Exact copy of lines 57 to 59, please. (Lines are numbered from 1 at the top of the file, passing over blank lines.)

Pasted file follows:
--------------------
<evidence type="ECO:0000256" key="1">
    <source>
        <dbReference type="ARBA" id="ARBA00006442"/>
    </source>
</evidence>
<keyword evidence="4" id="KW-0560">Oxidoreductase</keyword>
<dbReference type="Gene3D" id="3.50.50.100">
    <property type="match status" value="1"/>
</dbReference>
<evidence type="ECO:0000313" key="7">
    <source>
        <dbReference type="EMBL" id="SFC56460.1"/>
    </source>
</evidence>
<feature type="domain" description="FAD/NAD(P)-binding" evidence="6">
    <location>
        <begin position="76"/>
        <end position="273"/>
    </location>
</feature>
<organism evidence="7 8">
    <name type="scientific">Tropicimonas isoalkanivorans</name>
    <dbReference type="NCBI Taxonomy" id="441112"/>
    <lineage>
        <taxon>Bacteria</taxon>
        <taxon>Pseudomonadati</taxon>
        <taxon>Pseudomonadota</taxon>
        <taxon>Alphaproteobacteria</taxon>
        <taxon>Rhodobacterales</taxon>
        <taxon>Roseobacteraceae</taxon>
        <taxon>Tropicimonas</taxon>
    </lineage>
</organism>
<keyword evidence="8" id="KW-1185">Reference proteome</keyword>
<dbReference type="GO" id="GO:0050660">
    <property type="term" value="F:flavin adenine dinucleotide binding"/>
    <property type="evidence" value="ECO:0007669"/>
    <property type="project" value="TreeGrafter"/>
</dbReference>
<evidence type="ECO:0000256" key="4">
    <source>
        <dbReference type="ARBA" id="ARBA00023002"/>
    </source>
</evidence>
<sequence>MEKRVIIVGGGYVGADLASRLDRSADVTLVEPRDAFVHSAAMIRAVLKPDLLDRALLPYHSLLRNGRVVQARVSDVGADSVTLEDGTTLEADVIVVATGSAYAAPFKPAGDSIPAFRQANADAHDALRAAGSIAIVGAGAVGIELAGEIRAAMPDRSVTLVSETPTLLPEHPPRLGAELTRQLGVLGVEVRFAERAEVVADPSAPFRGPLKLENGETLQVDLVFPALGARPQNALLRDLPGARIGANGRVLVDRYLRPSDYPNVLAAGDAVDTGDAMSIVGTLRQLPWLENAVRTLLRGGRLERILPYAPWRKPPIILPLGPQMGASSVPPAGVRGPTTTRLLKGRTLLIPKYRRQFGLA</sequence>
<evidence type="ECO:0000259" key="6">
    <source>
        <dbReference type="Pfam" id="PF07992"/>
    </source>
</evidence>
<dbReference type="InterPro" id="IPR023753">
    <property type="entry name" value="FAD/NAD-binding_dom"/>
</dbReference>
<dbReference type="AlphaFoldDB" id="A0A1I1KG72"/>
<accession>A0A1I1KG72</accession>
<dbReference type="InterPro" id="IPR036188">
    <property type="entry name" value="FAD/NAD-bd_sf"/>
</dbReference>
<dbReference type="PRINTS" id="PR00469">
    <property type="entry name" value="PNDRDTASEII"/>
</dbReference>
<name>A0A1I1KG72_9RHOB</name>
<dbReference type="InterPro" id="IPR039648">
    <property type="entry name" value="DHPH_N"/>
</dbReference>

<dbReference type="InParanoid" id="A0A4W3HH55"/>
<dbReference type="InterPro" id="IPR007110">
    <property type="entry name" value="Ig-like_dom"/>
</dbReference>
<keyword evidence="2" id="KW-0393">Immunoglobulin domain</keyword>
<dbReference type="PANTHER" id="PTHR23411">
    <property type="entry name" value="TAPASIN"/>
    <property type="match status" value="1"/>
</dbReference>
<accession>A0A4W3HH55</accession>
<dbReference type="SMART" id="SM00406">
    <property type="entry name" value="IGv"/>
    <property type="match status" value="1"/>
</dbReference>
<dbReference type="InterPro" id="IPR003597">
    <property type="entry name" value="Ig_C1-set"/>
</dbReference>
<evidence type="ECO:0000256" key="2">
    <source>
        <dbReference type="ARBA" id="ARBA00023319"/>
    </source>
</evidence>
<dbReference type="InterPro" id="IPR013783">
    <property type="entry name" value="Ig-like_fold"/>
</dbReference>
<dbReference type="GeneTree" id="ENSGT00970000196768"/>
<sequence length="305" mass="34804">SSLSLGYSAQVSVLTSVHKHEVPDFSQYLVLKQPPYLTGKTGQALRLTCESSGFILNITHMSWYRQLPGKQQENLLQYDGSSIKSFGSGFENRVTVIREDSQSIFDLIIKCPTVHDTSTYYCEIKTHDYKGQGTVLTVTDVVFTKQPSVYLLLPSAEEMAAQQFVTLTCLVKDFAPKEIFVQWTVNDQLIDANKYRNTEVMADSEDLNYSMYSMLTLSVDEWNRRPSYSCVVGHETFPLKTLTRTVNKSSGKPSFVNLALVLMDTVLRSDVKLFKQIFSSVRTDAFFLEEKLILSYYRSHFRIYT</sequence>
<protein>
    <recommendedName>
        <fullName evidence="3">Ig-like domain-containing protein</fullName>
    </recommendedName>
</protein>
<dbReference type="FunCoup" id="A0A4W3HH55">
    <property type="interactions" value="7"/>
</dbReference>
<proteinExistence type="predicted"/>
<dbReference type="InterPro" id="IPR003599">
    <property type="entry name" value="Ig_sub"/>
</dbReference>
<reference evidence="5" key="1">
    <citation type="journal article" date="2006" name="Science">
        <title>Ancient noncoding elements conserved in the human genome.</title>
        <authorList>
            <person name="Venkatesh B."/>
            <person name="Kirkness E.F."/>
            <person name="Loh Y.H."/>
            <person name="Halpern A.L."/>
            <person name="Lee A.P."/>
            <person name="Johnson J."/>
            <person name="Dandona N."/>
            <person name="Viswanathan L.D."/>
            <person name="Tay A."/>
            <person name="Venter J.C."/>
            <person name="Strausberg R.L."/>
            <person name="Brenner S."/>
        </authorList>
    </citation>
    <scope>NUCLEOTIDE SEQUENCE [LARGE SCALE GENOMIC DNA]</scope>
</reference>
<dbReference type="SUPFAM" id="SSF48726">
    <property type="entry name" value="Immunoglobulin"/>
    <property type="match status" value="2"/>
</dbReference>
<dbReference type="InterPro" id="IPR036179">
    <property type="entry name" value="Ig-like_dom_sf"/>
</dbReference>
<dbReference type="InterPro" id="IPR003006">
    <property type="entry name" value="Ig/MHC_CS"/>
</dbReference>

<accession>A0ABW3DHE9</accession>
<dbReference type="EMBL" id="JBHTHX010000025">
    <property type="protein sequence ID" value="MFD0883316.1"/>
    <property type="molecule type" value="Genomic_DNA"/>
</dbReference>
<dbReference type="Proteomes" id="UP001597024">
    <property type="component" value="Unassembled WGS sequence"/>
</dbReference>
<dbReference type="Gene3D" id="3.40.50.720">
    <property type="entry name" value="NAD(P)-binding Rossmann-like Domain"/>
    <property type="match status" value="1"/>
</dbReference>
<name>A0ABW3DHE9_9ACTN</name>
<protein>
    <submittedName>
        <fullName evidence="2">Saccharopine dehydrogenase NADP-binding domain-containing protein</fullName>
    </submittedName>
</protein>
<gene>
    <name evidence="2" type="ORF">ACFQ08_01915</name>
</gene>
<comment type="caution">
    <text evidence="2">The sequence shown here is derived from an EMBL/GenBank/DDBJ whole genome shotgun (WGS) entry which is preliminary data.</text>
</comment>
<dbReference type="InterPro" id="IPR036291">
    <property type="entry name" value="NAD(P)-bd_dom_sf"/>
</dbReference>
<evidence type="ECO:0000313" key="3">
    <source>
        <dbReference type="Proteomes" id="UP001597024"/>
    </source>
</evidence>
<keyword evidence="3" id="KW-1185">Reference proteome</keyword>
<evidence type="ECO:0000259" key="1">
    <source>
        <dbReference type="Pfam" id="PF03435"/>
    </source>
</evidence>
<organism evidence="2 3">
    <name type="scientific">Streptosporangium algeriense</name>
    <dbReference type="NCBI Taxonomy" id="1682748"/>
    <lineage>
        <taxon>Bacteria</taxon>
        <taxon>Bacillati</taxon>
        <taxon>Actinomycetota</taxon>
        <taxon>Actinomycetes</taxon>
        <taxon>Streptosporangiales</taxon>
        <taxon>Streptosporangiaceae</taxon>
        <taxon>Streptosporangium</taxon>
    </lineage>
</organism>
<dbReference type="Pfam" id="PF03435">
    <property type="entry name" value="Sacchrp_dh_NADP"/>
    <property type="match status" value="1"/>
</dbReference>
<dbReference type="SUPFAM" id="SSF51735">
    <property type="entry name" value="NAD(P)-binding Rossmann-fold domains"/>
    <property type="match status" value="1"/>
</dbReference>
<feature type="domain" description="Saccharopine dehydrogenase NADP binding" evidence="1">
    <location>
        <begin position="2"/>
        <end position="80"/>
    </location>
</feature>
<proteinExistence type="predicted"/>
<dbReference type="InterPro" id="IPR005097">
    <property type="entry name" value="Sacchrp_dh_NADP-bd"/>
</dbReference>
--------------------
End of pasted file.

    <property type="entry name" value="FAD/NAD-bd_sf"/>
</dbReference>
<dbReference type="PRINTS" id="PR00469">